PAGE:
There was a story floating around Facebook a while back. Wait a while and I’m sure it will come back around, just like bell bottoms, leg warmers, and banana clips. If you are a hopeless romantic, it is a great story. A girl buys a tie and prays over it for seven years. In the mean time she meets a young man, gets engaged and presents it to her husband-to-be right before their wedding. As she walks down the aisle, she sees her groom sporting said tie (amazingly, it has the exact colors as her wedding colors). Please don’t get me wrong: it’s a sweet story. Who doesn’t like a sweet, romantic, sappy Hallmark ending? But let me explain a couple of reasons why my daughters will not be doing the same thing.
First, growing up we are bombarded with stories where they live happily ever after. Cinderella? She is neglected and abused and yet she ends up marrying a prince. Snow White? She hides out with a bunch of dwarfs, eats a poisoned apple, falls into a deep sleep, is kissed by a prince, and lives happily ever after. Sleeping Beauty? See Snow White (minus the dwarfs and poisoned apple.) Rapunzel, the Little Mermaid, and don’t get me started on Hallmark movies. If you’ve never seen a romantic Hallmark movie, allow me to spoil it for you. Boy meets girl, boy and girl fall in love, boy and girl have a falling out, boy and girl make up, boy and girl live happily ever after. (and for the record, I think I’ve seen every one ever produced. Except “The Christmas Shoes.” That one is dumb. And so is the sequel. Or so I hear.)
Yes, they are good, clean movies. But that is not real life. I don’t want to assume my daughters will get married. I don’t want my daughters thinking they will definitely marry. I don’t want them thinking every story has a Hallmark happy ending. What if they stay single? I don’t want them to think they are second rate because they are single. I know quite a few single women. Fabulous single women. Beautiful single women. Humanly speaking, I have no idea why some guy has not snatched them up. But my counsel and advice? It is hard enough being married to the right man. Imagine being married to the wrong man. (Thanks, Mrs. Dunbar!) A woman is not a reject because she is single. There is nothing wrong with her. (Most of the time. There is the occasional crazy cat lady.) Many of these ladies are content with where God has them, and they should be. Being single is not inferior to being married. You just have to learn to be content.
I know some women who have been so desperate for a man they continue to lower their standards until they snag a man, any man. Sometimes standards and scruples are thrown out the window as long as a man notices them. I know women who have married for money. I know women who have married for security. I remember a student sitting in my studio crying because she was about to graduate from college and was still single. I explained to her that if God wanted her married, He’d bring the right one along. If not, God had another plan for her. Not a plan B, not a worse plan, not a second rate plan, just a different plan. She was not a failure. She was only 22! She had all the time in the world. (and she did end up meeting and marrying a young man a few years after graduation.)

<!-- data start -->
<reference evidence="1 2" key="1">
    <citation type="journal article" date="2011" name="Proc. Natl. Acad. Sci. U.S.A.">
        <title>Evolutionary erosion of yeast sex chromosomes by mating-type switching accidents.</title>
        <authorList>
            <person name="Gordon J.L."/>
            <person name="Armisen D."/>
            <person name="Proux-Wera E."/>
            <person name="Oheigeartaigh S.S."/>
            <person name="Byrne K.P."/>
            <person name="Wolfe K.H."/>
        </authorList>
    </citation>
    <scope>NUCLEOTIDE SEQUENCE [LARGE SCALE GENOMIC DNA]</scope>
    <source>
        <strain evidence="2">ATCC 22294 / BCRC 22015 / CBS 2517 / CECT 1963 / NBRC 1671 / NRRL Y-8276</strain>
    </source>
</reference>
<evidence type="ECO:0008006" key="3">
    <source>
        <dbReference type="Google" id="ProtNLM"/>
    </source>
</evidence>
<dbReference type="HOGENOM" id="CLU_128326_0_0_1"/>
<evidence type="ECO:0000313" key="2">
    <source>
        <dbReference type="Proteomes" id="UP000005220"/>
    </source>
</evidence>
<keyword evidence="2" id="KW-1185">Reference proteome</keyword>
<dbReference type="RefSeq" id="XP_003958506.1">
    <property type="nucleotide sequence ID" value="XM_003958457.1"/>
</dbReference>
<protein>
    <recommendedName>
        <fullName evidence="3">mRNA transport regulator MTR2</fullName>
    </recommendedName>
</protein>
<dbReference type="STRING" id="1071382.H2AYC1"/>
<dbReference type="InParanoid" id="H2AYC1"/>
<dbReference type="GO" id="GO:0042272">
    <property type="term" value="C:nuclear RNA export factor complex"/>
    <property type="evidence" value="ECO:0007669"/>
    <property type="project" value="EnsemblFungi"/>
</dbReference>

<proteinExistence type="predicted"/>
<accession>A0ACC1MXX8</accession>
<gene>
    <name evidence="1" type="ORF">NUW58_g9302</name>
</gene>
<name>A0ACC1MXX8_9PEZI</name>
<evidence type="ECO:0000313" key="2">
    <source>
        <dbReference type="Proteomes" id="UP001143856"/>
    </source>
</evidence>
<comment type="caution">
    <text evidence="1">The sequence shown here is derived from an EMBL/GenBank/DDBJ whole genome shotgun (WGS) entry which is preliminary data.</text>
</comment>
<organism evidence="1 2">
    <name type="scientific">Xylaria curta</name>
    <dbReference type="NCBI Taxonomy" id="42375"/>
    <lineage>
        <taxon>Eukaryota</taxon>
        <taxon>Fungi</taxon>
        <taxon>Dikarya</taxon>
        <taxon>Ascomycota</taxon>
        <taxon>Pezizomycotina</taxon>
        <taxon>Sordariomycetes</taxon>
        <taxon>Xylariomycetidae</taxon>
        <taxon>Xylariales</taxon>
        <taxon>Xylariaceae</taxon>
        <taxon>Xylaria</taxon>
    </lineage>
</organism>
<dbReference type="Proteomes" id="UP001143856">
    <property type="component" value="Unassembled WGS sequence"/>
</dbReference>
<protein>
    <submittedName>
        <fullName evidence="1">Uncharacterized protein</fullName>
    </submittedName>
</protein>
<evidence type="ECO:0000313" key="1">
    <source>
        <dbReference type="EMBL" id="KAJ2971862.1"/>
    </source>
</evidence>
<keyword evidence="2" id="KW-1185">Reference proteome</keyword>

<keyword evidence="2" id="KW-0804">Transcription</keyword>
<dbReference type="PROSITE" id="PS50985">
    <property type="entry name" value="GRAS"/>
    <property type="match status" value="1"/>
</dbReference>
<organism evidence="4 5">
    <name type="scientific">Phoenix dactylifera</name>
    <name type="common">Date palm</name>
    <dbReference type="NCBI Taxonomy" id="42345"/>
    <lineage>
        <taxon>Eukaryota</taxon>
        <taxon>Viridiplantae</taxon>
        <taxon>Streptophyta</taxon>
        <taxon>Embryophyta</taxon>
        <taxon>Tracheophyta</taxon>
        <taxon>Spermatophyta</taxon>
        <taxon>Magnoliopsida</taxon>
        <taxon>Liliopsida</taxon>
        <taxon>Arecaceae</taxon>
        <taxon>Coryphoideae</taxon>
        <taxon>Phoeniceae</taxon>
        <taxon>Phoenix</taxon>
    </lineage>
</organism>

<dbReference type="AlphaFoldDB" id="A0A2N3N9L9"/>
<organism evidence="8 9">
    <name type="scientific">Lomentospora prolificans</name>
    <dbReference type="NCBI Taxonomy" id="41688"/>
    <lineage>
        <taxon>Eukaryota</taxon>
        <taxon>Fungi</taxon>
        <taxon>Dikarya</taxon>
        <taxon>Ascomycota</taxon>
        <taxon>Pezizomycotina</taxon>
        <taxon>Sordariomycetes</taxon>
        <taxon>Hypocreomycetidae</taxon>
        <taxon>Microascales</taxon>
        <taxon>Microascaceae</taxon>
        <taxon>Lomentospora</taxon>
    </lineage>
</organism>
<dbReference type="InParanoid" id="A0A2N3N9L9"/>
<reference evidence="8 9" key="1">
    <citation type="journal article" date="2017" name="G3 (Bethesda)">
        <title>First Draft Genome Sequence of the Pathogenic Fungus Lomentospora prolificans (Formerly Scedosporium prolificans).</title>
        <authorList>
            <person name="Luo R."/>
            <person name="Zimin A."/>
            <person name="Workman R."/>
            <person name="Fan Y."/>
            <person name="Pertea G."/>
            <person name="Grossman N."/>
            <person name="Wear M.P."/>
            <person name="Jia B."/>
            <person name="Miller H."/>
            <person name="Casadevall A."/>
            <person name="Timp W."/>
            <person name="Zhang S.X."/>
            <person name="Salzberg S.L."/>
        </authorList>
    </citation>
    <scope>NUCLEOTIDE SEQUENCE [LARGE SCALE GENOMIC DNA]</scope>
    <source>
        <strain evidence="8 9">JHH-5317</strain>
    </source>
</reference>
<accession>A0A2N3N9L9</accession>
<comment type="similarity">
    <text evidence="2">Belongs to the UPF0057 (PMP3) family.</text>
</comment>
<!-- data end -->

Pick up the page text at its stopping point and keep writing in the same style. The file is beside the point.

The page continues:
We used to pray for my daughters’ husbands as we put them to bed at night, but then I had a change of heart. Praying that teaches my girls we expect them to marry. I don’t assume that anymore. I want God’s will for their lives above wanting them married. I pray God brings them the right man IF He wants them married. If not, I pray they will be content being single and embracing all they can do that a married woman cannot. I think many times we, especially Christians, put so much pressure on young people to marry, they marry for the wrong reasons. Unfortunately, that causes numerous issues and the divorce rate among Christian young couples is on the rise.
Another reason why I don’t care for this story is this: too many girls plan their wedding out before they are even engaged, many times before they are even seriously dating/courting someone. I have seen many times girls pick dates, dresses, flowers, colors, etc before there is even a ring on their finger. It seems as if the husband is just another thing on their checklist. “Okay, I have everything planned, so now I just need… oh, you’ll do. Check!” It makes me sad (okay, truth, it irritates me) when I hear some girl say,
“When we get married on May 31…”
“Really? Ooooh, can I see your ring?”
“Well, I don’t have a ring yet.”
I so badly want to say, if you ain’t got a ring, you ain’t got a thing, sweetheart. Another Hallmark movie faux pas: girls that have their weddings planned complete with idea boards/books since elementary school. Seasons, dates, dresses, etc. Life doesn’t always work out like that. Planning a wedding before an engagement seems so antiromantic. (Is that even a word?) “It’s about time you gave me the ring, I have everything planned.” What happened to the element of surprise? Just wait. Let God bring you your husband in His time. You’ll have plenty of time to get things done.
So, if my daughters do grow up and remain single, please don’t greet them with questions like, “So when are you going to find a nice young man and settle down?” or “What’s wrong with you? You’re not married yet?” or “Have you met my great nephew Irving? He has a great personality.” My goal is to raise them to be godly young ladies. Smart ladies. Faithful ladies. Even independent ladies. If God sees fit to bring them a husband, great! If God sees fit to have them remain single, great! Their worth is not tied to whether or not they are married. Their worth is tied to whom they belong: Jesus Christ.